This is why the early Puritans in America would not allow their pastors to hold political office. It was not to keep them out of politics; it was to keep politics out of them. They were historically aware of what happened when Constantine merged the church with the state, took the pastors and bishops under his wing, and provided them with comfortable salaries and all sorts of social perks.

Christian leaders became compromised in their newfound political acceptance. Maintaining acceptance and favor with the emperor was now more important than being a bold prophetic voice to the emperor. As a result, both the Church and the Empire became spiritually dead and morally corrupt.

It was a sad day in the history of the Church and the Puritans were determined not to repeat this mistake. And although we may not agree with their banning of pastors from political office, we do agree with them that Christian leaders must never become holden to any politician or political party and thereby lose their ability to speak boldly in the name of Christ to every situation. 

 America’s founders also wanted to protect the Church from government influence and this is expressed in the First Amendment to the Constitution. “Congress shall make no law concerning the establishment of religion or hindering the free exercise thereof,” was written to prevent a state-run Constantinian type church from ever being established in America. It was written to keep the government out of the Church, not to to keep the Church out of the government. 

The Election Sermon in Early America

America’s founding generation encouraged Christian teachings and intermingled them with their civic elections. An early example of this was the establishment of the “Election Sermon” in New England in 1633. This statute provided that each year, at the time of the annual election of the governor and his assistants, a minister would be appointed to preach an “Election Sermon.”

This was a major event, attended by both religious and civic leaders. After the delivery of the sermon, it was then printed and distributed throughout the colony. This tradition spread and continued for over two-hundred years. In 1860, the noted lawyer and historian, John Wingate Thornton, wrote,

The annual “Election Sermon”—a perpetual memorial, continued down through the generations from century to century—still bears witness that our fathers ever began their civil year and its responsibilities with an appeal to Heaven, and recognized Christian morality as the only basis of good laws (Hyatt, America’s Revival Heritage 2nd Edition, 20).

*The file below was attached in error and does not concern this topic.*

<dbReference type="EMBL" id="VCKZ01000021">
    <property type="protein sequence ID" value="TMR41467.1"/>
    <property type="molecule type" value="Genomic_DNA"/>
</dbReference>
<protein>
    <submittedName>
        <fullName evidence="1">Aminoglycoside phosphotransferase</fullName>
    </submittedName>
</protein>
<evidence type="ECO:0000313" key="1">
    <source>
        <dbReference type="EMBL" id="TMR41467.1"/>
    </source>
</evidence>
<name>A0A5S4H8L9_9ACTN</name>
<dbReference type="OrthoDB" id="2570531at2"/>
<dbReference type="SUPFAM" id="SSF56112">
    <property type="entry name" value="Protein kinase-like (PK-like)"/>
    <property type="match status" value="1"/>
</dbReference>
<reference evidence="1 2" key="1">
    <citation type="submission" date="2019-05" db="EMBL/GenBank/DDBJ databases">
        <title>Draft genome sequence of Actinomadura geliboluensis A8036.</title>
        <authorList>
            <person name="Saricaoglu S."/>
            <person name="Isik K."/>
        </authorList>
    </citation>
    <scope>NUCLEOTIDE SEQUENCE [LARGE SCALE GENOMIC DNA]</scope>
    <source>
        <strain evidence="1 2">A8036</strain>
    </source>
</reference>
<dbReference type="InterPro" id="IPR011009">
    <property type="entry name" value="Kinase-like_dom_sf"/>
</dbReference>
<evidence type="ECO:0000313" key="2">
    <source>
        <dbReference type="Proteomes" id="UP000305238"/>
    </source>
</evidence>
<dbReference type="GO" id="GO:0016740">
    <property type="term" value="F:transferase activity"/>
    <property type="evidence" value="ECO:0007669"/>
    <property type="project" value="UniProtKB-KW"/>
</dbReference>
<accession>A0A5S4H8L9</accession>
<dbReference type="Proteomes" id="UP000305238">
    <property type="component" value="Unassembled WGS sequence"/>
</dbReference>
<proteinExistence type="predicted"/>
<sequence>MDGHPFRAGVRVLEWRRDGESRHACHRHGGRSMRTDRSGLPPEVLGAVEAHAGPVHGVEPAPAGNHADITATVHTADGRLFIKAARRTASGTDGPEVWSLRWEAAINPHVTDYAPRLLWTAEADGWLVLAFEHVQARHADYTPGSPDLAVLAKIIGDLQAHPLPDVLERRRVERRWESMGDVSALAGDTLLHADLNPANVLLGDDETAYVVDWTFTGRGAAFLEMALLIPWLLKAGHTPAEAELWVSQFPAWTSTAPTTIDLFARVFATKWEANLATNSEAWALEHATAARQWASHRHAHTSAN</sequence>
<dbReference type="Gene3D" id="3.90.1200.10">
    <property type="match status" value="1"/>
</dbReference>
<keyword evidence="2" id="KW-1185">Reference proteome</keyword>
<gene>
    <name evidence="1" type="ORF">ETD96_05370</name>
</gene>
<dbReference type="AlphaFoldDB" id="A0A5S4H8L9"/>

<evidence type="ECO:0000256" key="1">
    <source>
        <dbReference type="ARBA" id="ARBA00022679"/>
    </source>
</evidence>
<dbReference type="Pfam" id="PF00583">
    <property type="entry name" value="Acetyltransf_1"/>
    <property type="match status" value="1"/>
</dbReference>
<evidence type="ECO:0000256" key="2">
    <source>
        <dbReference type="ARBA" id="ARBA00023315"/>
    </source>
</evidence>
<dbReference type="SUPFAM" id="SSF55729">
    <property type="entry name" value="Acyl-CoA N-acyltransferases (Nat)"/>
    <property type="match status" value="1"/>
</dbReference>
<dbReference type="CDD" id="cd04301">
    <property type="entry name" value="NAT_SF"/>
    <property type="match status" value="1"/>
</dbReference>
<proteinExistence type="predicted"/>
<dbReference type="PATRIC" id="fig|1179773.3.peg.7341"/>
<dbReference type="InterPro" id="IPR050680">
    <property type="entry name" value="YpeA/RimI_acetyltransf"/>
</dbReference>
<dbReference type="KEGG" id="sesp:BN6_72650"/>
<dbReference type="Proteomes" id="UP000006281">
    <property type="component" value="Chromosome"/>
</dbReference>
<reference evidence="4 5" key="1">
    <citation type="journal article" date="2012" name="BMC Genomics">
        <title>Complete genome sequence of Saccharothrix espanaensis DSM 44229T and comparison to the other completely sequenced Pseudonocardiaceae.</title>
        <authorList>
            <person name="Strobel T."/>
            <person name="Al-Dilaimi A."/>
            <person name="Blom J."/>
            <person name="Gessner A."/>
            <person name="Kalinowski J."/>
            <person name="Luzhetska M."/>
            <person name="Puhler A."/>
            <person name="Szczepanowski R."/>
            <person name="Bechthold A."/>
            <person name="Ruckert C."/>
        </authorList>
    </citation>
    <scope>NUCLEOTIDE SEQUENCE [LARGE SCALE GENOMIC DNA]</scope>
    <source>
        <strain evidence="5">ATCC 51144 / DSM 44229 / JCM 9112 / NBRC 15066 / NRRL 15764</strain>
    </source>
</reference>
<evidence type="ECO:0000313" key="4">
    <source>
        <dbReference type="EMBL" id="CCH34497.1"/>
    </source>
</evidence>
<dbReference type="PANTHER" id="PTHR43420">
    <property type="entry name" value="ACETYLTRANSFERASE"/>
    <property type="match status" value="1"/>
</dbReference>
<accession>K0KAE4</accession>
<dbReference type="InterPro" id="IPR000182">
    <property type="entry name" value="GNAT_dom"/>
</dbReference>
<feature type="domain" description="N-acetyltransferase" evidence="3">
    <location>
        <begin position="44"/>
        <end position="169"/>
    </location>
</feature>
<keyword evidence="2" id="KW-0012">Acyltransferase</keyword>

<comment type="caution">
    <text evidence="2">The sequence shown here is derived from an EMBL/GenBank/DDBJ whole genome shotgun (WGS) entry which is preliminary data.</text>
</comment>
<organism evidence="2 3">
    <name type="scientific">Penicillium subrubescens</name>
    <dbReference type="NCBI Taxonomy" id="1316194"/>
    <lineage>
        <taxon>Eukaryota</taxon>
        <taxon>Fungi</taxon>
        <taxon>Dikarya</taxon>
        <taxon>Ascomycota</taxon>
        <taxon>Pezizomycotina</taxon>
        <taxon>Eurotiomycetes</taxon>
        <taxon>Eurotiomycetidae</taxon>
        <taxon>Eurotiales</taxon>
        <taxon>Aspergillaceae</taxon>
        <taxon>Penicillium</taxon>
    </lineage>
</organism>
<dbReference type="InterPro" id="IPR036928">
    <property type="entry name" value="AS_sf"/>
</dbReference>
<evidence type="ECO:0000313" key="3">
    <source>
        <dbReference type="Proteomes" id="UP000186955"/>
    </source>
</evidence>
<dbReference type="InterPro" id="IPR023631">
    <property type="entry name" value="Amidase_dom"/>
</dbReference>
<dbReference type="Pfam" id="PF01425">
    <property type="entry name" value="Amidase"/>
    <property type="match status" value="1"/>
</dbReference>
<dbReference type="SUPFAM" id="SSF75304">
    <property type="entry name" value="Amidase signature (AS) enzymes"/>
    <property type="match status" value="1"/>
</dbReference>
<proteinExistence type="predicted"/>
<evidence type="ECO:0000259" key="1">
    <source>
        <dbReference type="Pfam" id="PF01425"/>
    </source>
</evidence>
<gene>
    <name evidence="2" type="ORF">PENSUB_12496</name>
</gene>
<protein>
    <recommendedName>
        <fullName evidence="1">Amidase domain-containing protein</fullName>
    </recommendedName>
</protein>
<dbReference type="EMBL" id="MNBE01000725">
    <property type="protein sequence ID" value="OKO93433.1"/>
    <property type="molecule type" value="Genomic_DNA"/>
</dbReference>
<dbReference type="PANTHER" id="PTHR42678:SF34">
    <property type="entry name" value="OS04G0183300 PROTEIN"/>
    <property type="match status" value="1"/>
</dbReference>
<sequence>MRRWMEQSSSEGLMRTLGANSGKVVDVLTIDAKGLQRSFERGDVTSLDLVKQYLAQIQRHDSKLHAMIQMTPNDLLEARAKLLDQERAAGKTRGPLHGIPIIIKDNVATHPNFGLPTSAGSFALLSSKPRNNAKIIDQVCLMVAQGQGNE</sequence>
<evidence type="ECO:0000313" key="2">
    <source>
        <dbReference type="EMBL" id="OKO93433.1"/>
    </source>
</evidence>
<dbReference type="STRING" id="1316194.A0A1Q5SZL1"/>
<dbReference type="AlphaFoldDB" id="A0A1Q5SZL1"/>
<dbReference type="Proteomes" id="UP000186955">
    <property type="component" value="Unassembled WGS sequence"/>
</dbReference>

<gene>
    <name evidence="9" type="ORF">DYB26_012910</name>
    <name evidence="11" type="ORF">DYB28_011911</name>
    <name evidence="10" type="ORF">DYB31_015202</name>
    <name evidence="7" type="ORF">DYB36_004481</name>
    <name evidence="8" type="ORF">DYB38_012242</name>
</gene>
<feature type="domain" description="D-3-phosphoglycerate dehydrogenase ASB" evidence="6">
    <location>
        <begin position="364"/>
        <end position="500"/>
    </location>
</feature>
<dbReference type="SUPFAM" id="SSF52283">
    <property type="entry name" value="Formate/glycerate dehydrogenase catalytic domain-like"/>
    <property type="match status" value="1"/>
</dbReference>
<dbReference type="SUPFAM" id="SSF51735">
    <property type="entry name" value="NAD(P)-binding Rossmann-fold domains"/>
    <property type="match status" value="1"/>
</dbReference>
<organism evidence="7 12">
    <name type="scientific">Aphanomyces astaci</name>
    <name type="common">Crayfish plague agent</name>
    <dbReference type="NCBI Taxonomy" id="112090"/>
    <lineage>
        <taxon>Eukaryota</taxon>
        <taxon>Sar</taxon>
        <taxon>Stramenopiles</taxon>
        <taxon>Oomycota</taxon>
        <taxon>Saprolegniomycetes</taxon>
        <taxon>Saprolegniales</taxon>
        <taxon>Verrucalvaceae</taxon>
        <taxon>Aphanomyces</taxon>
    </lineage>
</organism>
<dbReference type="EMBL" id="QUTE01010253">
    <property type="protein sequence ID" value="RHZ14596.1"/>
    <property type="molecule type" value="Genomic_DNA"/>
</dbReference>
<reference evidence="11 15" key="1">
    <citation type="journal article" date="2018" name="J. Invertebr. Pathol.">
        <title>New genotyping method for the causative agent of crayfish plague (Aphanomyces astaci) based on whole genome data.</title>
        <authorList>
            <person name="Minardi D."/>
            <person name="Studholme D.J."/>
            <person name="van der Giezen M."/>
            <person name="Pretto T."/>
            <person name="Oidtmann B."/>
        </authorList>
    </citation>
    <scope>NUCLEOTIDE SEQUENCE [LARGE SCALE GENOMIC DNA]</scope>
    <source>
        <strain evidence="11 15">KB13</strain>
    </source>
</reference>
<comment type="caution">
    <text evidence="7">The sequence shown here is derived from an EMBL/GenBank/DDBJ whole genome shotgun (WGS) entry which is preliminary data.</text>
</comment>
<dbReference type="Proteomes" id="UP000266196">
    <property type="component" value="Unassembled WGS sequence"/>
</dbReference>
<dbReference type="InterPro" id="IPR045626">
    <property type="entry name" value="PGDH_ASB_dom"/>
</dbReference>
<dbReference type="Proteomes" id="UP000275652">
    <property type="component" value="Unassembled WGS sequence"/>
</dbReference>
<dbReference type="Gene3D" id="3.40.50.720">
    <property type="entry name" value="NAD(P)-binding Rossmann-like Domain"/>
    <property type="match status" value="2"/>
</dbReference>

The Message of John Witherspoon

Yes, in early America it was considered a duty of Christian ministers to bring Christian values to bear upon politics and civic elections. This was made clear by one of America’s founding fathers who was also an ordained minister.

John Witherspoon was a man of deep faith and an ordained minister from Scotland. As a “dissenting Protestant,” he spent time in prison in his homeland for refusing to compromise his faith. A brilliant scholar, he was eventually released and emigrated to America where he become president of the College of New Jersey, now known as Princeton University.

In America, he also became a member of the Continental Congress, a signer of the Declaration of Independence and he helped draft the Articles of Confederation. It was Witherspoon who authored many of the numerous calls for prayer and fasting that were published by the Continental Congress during the Revolutionary War.

Witherspoon and every other Founder would have considered it preposterous to think that he, a minister of the Gospel, could not bring his moral values to bear on an election. He wrote,

God, grant that in America true religion and civil liberty may be inseparable, and that unjust attempts to destroy the one, may in the issue tend to the support and establishment of both (Hyatt, 1726: The Year that Defined America, 153-54).

Christian Influence Necessary for the Success of the Nation

Yes, The Founders wanted ministers of the Gospel to bring their message to bear upon the nation. This is why George Washington, after becoming commander-in-chief, appointed Christian chaplains throughout his army. This is why chaplains were appointed to Congress and they continued the tradition, established by the Continental Congress, of beginning each day's proceedings with prayer. The early chaplains also conducted Sunday services in the House Chamber every other week.

John Marshall, who served as Chief Justice of the Supreme Court from 1801-1835, made the Supreme Court facilities available to a local congregation for their Sunday gatherings. So, on Sunday morning, the singing of Christian hymns and the preaching of God’s Word could be heard ringing through the chambers of both the House of Representatives and the Supreme Court. This was neither surprising nor offensive to anyone, for it fit perfectly within the mindset of the founding generation.

Washington and all the Founders knew that the success of the Constitutional Republic they had formed hinged on the moral character of its citizens and their ability to govern themselves according to Christian values. This is why President John Adams, in a 1798 address to the officers of the Massachusetts Militia, declared,